Age Discrimination in Employment Act

The Age Discrimination in Employment Act of 1967 (ADEA) prohibits employment discrimination against persons 40 years of age or older. It also forbids mandatory retirement provisions that would have prohibited workers from continuing to work after a specified age. Under the ADEA, it is unlawful for an employer to discriminate against an individual on the basis of age with respect to any term, condition, or privilege of employment.

The ADEA protects applicants as well as current employees from discrimination based on age. In addition, applicable employers (must have at least 15-20 employees) cannot take an applicant's age into account when making hiring decisions such as promotions and raises either because they feel that younger people are more energetic than their older counterparts; likewise, employers cannot opt to not offer other forms of benefits such as health insurance coverage or retirement matching depending on a person’s age.

Americans with Disabilities Act

The Americans with Disabilities Act (ADA) is a federal civil rights law passed in 1990 that prohibits employers from discriminating against an employee or job applicant on the basis of disability. The ADA also protects current employees from discrimination based on an actual or perceived disability, regardless of whether they are performing their job satisfactorily.

The ADA applies to employers with 15 or more employees and employment agencies and labor organizations that have at least 25 members. It also applies to state and local governments as well as other public entities such as public schools, hospitals and nursing homes, transportation providers such as city buses and taxi services, private companies that provide public transportation, or emergency medical service like ambulances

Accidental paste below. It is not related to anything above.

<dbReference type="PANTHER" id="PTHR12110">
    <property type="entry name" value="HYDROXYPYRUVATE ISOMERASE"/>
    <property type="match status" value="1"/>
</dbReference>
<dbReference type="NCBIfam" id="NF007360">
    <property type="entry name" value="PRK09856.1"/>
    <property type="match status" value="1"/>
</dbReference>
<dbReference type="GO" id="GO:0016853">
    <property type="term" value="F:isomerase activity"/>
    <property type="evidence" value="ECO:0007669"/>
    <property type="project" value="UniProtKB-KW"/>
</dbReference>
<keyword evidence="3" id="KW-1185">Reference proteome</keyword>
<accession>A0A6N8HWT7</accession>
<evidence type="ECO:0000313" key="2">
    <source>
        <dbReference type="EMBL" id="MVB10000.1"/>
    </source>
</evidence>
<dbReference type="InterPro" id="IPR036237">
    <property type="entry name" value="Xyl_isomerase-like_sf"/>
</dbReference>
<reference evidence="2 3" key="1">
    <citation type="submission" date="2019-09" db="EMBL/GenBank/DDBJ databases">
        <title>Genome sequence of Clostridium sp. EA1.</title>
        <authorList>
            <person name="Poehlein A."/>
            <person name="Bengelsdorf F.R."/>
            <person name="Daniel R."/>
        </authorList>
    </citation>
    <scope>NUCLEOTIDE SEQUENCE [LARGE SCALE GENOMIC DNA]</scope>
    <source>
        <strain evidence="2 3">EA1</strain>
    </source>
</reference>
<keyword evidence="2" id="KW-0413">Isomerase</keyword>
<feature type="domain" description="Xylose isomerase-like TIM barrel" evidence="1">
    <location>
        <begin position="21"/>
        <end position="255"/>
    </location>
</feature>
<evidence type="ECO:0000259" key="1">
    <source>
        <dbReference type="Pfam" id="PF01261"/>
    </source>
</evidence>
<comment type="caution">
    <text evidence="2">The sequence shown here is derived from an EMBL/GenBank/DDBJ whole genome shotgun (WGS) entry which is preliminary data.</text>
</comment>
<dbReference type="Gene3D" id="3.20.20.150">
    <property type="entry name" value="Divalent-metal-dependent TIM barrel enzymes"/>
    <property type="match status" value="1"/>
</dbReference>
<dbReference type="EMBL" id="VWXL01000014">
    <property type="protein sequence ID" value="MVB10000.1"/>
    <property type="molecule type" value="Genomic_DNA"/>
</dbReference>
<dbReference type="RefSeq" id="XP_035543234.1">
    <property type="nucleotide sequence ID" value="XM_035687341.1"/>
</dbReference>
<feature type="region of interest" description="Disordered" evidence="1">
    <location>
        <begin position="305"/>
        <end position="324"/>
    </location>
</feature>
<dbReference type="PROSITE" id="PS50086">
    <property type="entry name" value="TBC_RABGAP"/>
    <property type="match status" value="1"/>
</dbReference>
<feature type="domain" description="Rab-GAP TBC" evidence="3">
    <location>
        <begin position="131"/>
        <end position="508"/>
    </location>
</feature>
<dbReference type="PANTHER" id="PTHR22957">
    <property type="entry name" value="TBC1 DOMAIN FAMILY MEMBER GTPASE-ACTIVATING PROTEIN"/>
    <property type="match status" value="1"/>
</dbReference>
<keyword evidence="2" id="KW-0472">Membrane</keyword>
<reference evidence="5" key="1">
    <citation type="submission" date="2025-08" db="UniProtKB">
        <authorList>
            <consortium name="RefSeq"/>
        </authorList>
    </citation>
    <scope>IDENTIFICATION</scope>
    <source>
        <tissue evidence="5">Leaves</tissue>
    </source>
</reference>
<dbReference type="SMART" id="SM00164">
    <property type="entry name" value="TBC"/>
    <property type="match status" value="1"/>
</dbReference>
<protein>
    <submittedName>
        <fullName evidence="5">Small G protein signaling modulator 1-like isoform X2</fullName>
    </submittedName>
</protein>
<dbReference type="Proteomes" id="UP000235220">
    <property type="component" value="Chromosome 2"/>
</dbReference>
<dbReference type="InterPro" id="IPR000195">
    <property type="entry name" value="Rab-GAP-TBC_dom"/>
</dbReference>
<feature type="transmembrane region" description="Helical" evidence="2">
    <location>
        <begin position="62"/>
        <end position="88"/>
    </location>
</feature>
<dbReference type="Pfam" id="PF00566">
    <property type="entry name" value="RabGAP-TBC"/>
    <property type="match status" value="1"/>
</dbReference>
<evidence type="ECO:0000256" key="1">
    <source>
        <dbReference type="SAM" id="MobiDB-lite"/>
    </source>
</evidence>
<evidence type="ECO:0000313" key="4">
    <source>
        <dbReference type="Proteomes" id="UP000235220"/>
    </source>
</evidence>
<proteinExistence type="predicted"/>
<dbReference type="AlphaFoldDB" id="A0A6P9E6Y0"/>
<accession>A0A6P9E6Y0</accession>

Genetic Information Nondiscrimination Act

The Genetic Information Nondiscrimination Act, or GINA, is a 2008 federal law that prohibits discrimination in employment and health insurance. It prohibits employers from requesting or requiring genetic information from current or potential employees; however, it does not prohibit the employer from obtaining this information if it is voluntarily provided by an employee. GINA also states that no one may be discriminated against on the basis of their family history in connection with any aspect of employment including hiring practices and compensation decisions.

Learn More Interviewing and Hiring Best Practices

While the employment laws are important to follow and remember, practicing honest and fair interviewing and hiring is about more than just staying in legal compliance. EasyLlama’s Interview and Hiring training can help learners involved in the recruiting process better understand the benefits of hiring based on skills, experience, and qualifications, identify protected characteristics for potential new hires, and discuss ways to actively avoid discrimination.

Our interactive suite of Diversity and Inclusion training courses is also a great step to preventing workplace discrimination in the hiring process and beyond. Begin your free course preview today to learn more about providing your employees and potential hires with a safe, inclusive, and equitable work environment.